The climb up the glacier sculpted canyon hadn’t been too bad. How could it be on a day like this? Winds were light, and the temperature was refreshingly cool – perfect for running in shorts and a lightweight long-sleeve top. As I had worked up the Rock Creek trail, marmots, fat for the Winter, had whistled warnings of my approach and then waddled for cover. Amicable clouds embellished the high mountain sky, and sun-chased shadows quietly set the pace.
Atop New Army Pass, I marveled at the diverse landscape. To the north loomed the massive hulk of Mt. Langley. Invitingly close, I had climbed the peak from this point several times before. Today, the additional 5 miles and 2300′ in elevation gain were not part of the plan. Just a few hours before I had been in the San Fernando Valley at an elevation of 800′. Now above 12,000′, I was happy to feel more or less normal, be able to run the flats and downhills, and enjoy the day. (See the note regarding altitude sickness and acclimatization at the end of this post.)
New Army Pass (12,300′) is at about mile 12 of the approximately 21 mile loop. On May 1 California Cooperative Snow Surveys reported the Southern Section Sierra snowpack at 177% of normal. Four months and a very hot summer later, remnants of that snow could still be seen on the Sierra crest near the pass.
My route had started at Horseshoe Meadow, climbed to Cottonwood Pass, and then followed the Pacific Crest Trail and a connecting trail to the Rock Creek trail. From New Army Pass the route would drop down to Long Lake, and then head east to Cottonwood Creek, where it would follow a roundabout route back to the trailhead.
Nearly the entire loop is at or above 10,000′, and almost 12 miles of it are above 11,000′. Many miles of the route are in stands of hardy and picturesque Southern Foxtail Pine. A close relative of the Bristlecone Pine, Foxtail Pines can live to be more than 3000 years old.
In places along the crest, impervious trunks of long dead Foxtail Pines lay in the talus. Many of these ancient trees are larger than the live Foxtail Pines surrounding them. In some cases the relic trees are found above the current treeline – a stark reminder of the changeable nature of Earth’s climate.
The title photograph was taken on the Rock Creek Trail at an elevation of about 11,200′ looking west. Mt. Anna Mills is the sunlit peak on the left, and Mt. Guyot is the peak on the right. In the distance are peaks of the Great Western Divide. An USGS aerial photograph of the area suggests that the mound of rocks to the right of the trail may be a moraine associated with a small rock glacier. The red arrow in the aerial photo indicates the approximate position and direction of the photo on the trail. It could be the feature originated as a landslide, but semi-concentric surface ridges in the debris appear to be evidence of fluid motion at some point in the past.
Note: There is much information available on the Internet regarding altitude sickness and acclimatization. As a starting point see International Society for Mountain Medicine: An Altitude Tutorial and Wikipedia: Altitude sickness.
These photographs are from a run at Sage Ranch on October 21, 2005. In March and April 2006 some restoration and other environmental work was done in this area, and some of the refuse pictured may have been removed. The area is recovering from the fire, and the section of the creek bed pictured is now so overgrown it is difficult to tell.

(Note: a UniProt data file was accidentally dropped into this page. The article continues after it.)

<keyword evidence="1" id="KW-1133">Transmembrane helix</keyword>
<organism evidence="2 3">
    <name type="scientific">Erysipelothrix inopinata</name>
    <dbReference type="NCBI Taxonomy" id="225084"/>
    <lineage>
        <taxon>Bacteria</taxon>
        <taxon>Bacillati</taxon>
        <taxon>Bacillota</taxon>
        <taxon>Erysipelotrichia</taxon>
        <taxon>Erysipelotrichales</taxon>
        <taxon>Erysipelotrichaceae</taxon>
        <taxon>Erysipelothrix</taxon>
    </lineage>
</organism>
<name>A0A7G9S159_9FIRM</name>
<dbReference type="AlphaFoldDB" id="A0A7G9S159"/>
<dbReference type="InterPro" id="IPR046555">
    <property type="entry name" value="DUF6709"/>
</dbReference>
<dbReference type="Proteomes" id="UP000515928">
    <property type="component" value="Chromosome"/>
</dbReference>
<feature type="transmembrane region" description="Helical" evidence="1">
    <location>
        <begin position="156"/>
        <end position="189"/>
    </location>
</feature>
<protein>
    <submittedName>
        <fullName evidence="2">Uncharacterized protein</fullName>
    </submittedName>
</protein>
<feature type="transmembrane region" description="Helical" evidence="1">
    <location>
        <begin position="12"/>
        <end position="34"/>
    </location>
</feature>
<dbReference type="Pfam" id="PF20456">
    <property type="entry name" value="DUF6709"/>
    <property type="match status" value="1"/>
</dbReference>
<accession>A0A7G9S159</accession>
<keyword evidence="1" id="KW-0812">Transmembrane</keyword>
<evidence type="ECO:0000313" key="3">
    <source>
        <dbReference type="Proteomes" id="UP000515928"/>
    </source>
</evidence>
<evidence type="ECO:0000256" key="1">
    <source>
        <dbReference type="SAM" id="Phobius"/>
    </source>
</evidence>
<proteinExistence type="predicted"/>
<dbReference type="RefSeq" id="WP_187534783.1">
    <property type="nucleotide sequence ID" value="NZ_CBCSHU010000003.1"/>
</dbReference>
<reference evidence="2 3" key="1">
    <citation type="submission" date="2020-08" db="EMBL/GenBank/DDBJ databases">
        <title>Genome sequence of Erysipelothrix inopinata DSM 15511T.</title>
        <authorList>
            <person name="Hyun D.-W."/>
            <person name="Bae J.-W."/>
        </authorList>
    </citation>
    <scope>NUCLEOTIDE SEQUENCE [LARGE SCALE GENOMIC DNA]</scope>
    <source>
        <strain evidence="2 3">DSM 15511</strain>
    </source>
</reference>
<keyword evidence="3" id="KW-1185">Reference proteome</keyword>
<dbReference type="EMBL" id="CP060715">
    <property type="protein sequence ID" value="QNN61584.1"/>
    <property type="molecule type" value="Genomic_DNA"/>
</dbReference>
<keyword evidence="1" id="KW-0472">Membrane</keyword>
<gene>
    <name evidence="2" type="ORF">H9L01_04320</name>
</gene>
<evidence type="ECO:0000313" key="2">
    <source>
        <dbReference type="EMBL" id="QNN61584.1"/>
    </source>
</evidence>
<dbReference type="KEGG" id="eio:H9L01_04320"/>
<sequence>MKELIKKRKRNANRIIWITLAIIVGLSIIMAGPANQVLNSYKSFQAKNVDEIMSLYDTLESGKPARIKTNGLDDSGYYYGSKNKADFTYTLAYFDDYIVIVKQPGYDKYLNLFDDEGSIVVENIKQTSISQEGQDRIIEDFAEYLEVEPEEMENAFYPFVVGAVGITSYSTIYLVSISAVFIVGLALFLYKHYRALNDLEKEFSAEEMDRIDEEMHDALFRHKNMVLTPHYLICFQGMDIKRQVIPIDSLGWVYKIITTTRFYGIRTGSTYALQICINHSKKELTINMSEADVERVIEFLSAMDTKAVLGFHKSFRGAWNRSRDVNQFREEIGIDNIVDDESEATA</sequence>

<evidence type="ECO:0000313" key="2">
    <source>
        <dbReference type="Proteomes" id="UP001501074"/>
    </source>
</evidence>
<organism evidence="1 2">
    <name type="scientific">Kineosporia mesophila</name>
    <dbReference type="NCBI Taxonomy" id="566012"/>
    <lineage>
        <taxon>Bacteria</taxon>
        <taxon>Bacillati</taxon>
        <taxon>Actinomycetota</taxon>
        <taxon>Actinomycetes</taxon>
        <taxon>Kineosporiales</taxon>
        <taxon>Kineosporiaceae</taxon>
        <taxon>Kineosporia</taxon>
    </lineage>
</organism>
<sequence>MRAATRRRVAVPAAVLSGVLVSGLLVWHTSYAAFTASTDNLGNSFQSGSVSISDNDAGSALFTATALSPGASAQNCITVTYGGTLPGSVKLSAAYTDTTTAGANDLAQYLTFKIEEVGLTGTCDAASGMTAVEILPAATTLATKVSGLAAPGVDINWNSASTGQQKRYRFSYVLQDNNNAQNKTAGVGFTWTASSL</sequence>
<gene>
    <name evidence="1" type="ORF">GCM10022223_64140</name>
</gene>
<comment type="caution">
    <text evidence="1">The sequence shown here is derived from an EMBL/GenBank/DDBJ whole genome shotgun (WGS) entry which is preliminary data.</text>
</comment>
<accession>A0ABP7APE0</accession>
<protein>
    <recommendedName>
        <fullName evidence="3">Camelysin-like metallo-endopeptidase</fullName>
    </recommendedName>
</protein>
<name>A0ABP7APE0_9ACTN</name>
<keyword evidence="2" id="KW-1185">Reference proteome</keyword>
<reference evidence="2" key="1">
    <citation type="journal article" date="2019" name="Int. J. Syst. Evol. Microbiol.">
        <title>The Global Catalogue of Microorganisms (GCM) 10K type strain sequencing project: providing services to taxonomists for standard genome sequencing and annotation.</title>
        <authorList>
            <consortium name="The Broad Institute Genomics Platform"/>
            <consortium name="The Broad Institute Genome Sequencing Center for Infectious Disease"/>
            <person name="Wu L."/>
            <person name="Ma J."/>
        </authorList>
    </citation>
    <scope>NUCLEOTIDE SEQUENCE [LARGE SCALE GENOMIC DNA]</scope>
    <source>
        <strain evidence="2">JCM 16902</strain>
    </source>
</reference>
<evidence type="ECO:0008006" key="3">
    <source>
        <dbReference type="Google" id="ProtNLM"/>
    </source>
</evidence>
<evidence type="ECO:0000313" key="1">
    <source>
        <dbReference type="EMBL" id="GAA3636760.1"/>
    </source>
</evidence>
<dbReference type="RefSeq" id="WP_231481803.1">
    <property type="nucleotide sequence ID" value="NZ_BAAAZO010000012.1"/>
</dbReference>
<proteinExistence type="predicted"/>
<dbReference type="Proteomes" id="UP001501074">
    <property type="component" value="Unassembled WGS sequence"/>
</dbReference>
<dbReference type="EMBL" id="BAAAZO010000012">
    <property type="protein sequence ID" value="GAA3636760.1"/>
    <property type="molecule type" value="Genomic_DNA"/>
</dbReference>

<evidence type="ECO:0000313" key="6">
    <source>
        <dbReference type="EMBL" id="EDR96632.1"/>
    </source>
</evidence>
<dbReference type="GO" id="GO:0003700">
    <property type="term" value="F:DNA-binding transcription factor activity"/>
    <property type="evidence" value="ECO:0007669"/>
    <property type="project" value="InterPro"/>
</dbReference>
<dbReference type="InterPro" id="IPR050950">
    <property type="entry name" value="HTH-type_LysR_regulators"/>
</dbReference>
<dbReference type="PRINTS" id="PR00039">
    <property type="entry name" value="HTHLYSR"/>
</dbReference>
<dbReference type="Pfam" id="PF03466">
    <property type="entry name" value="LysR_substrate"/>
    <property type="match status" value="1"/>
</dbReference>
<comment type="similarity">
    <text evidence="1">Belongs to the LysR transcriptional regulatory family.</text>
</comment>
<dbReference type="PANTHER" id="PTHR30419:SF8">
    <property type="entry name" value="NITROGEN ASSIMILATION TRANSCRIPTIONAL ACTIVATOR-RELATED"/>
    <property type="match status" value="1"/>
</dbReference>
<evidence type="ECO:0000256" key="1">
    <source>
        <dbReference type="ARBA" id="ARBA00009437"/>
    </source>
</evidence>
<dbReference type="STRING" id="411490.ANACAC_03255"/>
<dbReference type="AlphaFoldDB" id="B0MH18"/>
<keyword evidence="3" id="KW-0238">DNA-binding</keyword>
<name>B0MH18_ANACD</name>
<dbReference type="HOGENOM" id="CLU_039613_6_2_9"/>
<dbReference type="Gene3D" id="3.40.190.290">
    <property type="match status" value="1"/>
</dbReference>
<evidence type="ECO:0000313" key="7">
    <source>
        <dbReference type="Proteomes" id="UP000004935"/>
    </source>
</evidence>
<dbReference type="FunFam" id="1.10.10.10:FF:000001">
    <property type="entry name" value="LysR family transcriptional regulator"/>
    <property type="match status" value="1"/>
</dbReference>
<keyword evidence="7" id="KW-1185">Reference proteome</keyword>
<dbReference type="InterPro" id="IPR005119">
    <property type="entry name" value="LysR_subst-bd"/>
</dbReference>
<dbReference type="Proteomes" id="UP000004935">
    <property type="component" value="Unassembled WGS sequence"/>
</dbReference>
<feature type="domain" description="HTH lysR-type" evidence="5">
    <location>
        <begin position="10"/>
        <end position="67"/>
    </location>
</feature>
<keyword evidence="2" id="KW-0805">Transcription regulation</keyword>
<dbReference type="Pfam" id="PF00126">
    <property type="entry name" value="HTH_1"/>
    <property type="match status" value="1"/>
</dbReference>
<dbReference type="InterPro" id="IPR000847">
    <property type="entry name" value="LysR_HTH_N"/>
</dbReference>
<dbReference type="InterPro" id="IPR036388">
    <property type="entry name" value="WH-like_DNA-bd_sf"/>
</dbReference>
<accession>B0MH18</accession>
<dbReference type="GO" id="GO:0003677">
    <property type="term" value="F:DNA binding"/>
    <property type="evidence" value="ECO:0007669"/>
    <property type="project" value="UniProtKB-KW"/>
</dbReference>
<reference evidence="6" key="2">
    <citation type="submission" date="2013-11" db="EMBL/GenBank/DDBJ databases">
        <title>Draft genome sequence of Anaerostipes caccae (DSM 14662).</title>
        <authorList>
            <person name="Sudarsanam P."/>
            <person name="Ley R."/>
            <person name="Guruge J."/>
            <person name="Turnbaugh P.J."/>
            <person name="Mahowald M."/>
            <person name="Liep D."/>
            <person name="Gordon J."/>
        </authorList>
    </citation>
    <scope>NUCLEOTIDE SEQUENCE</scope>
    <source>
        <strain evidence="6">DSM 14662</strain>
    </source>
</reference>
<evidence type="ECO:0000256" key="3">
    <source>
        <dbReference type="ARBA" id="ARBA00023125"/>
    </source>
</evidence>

This topographic map shows the location of the creek relative to Sage Ranch and Rocketdyne, and (in red) the Sage Ranch loop trail. The creek is part of the Meier Canyon drainage, which flows into Simi Valley.
Here are some additional sources of information regarding environmental issues in the area:
My plan had been to run out the Mishe Mokwa Trail to the Backbone Trail, and then head west towards Sycamore Canyon. I needed to be back in the Valley before noon, so about an hour out I would head back. Running past Echo Cliffs, I tried to pick out some of the steep climbing routes, and contemplated delicately perched Balance Rock. Sections of the trail facing into the morning sun are already warm, but shaded areas are cool and pleasant. Unlike the hot weather at the end of July, it isn’t like running in Death Valley.
By the time I reached the idyllic, oak-shaded area at Split Rock, I’d pretty much forgotten about Balance Rock and was trying to recall the trail choices ahead. But as I rounded a corner, I couldn’t help but notice a small spur trail marked with a sign announcing “Balance Rock – Not a NPS Maintained Trail.”
The last couple of times I had been on the Mishe Mokwa trail, I’d been on long point to point runs, and couldn’t be impulsive. Not so this time – so I hung a right and went to check out the rock. Here is a closer view.
The rocks of this area owe their striking appearance to a dramatic geologic history. The Dibblee geology map indicates that Boney Mountain, Echo Cliffs, and the summit of Sandstone Peak are exposures of 16.1 to 13.1 million year old Conejo Volcanics, probably deposited as volcanic talus and debris-flows.
After taking a few photos, I returned to the Mishe Mokwa Trail, and jogged up to the Backbone Trail. Out of time, I had no choice but to turn east on the Backbone Trail and return to the car. On the way back I did take a few extra minutes to run up the short spur trail to the summit of 3111 ft. Sandstone Peak, the highest point in the Santa Monica Mountains.
The Mishe Mokwa – Sandstone Peak loop has much to recommend it. In terms of scenic value per mile, the approximately 6 mile loop is hard to beat. This National Park Service PDF provides additional information and a trail map of the Circle X Ranch area.
Note: The mileage figure does not include the side trip to Balance Rock. The use trail to the rock – at least the one I followed – was brushy in a few spots.